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Tuesday, April 20, 2021
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Men’s and women’s basketball look to advance in first round of MAC Tournament

Strong late-season runs have propelled both the men’s and women’s basketball teams to high seeds in Cleveland

Junior guard Ronaldo Segu shoots free throws during a recent game against Toledo.
Junior guard Ronaldo Segu shoots free throws during a recent game against Toledo.

Strong late-season push powers men’s basketball to No. 2 seed in MAC Tournament; Bulls will face No. 7 seed Miami (OH) Thursday

After an erratic start to the season, men’s basketball has won eight of its last nine contests, capping off the campaign with a five-game winning streak and heading into the Mid-American Conference Tournament with considerable momentum.

The Bulls are heating up at just the right time. Head coach Jim Whitesell attributes the late-season push to the experience players like senior guard Jayvon Graves, junior forward Jeenathan Williams, junior guard Ronaldo Segu and senior forward Brock Bertram bring to the team. 

“This year, obviously, their roles asked them to do more,” Whitesell said. “But they [had the] benefit of a lot of experience from the year before. We are not a young team. This is a benefit for us, our experience factor.” 

Aside from experience, defense has been the key factor in UB’s red-hot end to the regular season. 

UB ranks first in the MAC with 4.1 blocks per game and second in the MAC with 8.4 steals per game. These defensive plays not only halt the opposing offense, but also get the Bulls going in transition.

The Bulls rank eighth in the nation in pace of play, averaging 77.6 possessions per game.

“It fuels our offense,” Whitesell said. “It gets us playing the right way, in terms of all the blue-collar things we like to do.” 

The Bulls’ five-game winning streak to end the season propelled them to the No. 2 seed in the MAC Tournament, where they will face No. 7 seed Miami (OH) on Thursday at the Rocket Mortgage Fieldhouse in Cleveland. Miami has won four of its final five games of the season and poses a serious threat to UB early on in the tournament.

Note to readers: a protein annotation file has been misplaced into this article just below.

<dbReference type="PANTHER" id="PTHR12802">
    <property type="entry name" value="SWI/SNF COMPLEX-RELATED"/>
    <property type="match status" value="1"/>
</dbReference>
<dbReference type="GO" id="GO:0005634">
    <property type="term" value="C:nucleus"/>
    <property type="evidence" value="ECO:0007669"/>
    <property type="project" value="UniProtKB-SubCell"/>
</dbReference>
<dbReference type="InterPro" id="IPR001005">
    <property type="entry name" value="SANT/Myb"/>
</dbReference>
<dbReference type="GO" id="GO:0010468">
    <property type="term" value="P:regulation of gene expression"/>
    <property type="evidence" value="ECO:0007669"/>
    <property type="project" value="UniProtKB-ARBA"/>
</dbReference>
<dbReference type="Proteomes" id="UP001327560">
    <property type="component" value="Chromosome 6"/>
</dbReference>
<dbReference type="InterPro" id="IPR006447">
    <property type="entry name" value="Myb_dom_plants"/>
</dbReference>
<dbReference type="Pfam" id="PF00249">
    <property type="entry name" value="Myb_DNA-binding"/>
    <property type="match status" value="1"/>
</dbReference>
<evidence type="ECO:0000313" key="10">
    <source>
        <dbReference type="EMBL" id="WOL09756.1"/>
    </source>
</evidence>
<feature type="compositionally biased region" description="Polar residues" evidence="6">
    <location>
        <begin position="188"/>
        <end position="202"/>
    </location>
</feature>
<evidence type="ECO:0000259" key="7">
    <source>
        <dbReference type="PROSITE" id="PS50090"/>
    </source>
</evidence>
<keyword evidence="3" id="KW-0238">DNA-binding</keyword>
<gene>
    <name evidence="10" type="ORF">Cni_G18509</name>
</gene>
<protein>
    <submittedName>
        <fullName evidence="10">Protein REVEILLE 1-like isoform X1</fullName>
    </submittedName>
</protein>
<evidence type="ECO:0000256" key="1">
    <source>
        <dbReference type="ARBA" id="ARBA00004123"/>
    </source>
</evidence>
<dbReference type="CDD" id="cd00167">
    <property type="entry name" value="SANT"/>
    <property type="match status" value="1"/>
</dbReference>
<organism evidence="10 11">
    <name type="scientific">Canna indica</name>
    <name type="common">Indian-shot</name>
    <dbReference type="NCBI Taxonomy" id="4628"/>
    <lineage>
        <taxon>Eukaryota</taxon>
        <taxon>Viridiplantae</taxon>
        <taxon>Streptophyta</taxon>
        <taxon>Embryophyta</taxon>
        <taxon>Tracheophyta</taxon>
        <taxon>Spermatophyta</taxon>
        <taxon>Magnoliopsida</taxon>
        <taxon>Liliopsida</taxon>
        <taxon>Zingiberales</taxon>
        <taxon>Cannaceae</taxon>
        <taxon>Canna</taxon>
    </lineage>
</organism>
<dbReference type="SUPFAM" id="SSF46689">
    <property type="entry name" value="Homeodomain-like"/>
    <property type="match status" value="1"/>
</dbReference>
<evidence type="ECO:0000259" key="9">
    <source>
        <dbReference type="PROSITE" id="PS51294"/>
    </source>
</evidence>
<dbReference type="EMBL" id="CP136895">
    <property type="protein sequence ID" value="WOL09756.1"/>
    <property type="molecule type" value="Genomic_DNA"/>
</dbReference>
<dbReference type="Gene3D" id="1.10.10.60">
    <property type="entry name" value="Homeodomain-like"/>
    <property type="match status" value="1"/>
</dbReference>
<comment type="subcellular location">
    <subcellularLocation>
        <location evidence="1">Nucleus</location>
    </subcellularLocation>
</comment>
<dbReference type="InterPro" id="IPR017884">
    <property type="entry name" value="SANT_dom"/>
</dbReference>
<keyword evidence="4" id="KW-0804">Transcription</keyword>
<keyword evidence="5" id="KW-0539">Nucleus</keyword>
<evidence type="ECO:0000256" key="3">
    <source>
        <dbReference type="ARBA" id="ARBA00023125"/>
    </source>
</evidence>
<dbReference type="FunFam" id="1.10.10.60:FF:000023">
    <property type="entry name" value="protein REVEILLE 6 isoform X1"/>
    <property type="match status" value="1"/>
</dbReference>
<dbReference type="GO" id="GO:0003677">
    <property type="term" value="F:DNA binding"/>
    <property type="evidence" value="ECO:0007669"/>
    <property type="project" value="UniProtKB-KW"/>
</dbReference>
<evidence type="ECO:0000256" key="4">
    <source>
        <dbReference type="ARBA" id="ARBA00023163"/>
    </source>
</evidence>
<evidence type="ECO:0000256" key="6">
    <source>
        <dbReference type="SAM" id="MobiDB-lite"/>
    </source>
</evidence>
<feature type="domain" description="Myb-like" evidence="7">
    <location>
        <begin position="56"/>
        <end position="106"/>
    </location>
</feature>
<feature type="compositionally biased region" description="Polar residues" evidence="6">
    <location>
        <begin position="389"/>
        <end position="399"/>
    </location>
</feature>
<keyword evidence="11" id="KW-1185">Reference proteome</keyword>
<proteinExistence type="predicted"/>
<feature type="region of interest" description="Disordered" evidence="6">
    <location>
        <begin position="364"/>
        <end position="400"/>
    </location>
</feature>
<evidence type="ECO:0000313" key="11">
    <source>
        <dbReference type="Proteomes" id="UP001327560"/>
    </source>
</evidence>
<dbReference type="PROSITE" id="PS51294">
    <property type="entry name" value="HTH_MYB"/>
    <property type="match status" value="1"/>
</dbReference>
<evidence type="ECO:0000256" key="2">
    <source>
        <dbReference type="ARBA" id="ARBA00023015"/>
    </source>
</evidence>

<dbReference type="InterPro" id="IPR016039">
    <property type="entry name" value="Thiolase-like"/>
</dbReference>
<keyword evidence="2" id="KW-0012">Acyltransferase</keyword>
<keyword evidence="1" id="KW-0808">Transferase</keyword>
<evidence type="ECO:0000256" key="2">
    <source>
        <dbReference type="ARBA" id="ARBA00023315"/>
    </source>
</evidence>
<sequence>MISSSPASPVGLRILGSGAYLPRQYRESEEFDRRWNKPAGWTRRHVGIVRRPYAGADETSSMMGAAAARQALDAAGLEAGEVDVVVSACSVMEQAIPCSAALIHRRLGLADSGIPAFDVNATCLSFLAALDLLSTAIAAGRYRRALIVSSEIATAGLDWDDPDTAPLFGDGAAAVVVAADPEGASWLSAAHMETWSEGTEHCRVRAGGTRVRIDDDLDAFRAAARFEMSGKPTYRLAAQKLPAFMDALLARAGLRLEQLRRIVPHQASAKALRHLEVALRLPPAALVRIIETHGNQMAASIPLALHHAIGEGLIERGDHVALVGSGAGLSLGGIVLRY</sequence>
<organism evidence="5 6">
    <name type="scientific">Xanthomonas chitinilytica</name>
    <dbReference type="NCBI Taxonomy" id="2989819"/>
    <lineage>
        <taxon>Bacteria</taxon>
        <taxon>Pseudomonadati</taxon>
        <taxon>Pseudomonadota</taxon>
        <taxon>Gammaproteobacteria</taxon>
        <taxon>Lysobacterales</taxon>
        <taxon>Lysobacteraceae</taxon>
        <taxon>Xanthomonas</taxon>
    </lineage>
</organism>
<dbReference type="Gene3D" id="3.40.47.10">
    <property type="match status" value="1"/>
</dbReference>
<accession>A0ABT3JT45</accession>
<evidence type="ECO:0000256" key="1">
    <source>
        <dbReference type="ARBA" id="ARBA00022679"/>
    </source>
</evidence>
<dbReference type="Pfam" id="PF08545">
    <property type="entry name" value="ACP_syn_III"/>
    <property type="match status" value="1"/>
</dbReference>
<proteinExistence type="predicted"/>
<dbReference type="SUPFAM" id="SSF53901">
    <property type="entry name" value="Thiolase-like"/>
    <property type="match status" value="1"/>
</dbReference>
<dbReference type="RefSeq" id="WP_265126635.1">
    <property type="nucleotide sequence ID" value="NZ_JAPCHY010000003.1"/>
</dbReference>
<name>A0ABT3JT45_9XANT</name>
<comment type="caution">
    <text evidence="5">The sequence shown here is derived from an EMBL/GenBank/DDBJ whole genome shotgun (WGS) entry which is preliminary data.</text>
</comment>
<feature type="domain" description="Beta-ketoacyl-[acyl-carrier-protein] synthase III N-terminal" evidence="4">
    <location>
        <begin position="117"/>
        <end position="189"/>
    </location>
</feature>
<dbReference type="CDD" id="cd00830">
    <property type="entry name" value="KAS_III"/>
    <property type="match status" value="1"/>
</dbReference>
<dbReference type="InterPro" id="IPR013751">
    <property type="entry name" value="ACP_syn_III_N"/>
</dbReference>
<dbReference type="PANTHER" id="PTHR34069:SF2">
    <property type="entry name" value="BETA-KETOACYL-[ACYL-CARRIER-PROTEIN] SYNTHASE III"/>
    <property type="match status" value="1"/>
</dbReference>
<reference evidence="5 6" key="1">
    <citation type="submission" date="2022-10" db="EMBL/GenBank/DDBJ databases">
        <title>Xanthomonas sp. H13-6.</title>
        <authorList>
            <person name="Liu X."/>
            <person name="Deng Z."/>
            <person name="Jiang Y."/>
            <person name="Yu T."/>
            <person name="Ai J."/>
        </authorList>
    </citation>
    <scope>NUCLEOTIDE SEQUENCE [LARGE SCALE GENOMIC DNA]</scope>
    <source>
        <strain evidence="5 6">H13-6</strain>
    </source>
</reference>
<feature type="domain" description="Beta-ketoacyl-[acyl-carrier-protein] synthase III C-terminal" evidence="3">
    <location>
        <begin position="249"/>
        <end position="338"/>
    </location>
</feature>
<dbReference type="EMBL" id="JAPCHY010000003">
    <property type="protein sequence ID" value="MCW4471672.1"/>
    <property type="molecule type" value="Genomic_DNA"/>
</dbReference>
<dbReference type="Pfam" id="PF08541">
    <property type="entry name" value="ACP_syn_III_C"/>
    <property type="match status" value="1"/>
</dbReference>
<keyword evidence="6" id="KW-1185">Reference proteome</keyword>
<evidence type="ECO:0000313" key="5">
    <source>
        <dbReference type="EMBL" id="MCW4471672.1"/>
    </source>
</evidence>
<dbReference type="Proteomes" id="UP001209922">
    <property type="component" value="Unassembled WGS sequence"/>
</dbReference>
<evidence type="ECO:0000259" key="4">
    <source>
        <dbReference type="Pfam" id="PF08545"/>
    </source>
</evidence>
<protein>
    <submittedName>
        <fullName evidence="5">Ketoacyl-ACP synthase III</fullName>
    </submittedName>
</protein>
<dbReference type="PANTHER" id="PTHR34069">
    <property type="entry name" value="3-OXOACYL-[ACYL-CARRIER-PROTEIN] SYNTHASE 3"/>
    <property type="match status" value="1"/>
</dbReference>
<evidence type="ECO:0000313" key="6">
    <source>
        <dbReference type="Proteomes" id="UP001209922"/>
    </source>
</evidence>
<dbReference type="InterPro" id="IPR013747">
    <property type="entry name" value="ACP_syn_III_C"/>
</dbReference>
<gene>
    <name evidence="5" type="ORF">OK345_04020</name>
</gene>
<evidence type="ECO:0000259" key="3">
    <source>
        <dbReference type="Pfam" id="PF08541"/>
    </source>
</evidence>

“They’re a team that can beat anyone,” Whitesell said. “Last year they beat us in the conference tournament. You just have to be well prepared for them, they’re an explosive team.” 

Graves hasn’t forgotten about last season’s 85-79 loss to the RedHawks, and says he is using it as motivation in what could be his final game for UB. 

“That loss last year is something that really pushes us for this next game,” Graves said. “We know they’re guard-oriented, they play four guards at all times. But having an opportunity to win a third ring for me is big.”

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Whitesell praised the play of sophomore guard Dae Dae Grand, senior guard Dalonte Brown and junior guard Mekhi Lairy, all of whom are averaging 13 points per game for the RedHawks.

Facing three capable scorers on the same team will be a tough task for the Bulls, who can’t take the RedHawks lightly Thursday afternoon.

“Our guys know Miami’s very good. Miami’s been playing really well,” Whitesell said. “Those kids are just playing really great basketball.”

Bertram has returned to the lineup after a foot injury limited his regular season to just 14 games, but the injury bug has hit another key contributor.

Senior Keishawn Brewton, who transferred in from Coastal Carolina, has sat out since February with a wrist injury, but Whitesell is hopeful that he will be able to return at the start of the conference tournament. 

“As he feels progress I think he should be able to play on Thursday,” Whitesell said. “The young man’s got to feel confident that he feels like he can contribute for you. So if those things all line up I would expect him to be suited up and ready to play.”

The Bulls will have to defeat the team that eliminated them from tournament play last season to advance, regardless of injuries.

Even though the Bulls are on a hot streak, a bad performance against a dangerous team can destroy their NCAA Tournament hopes in an instant.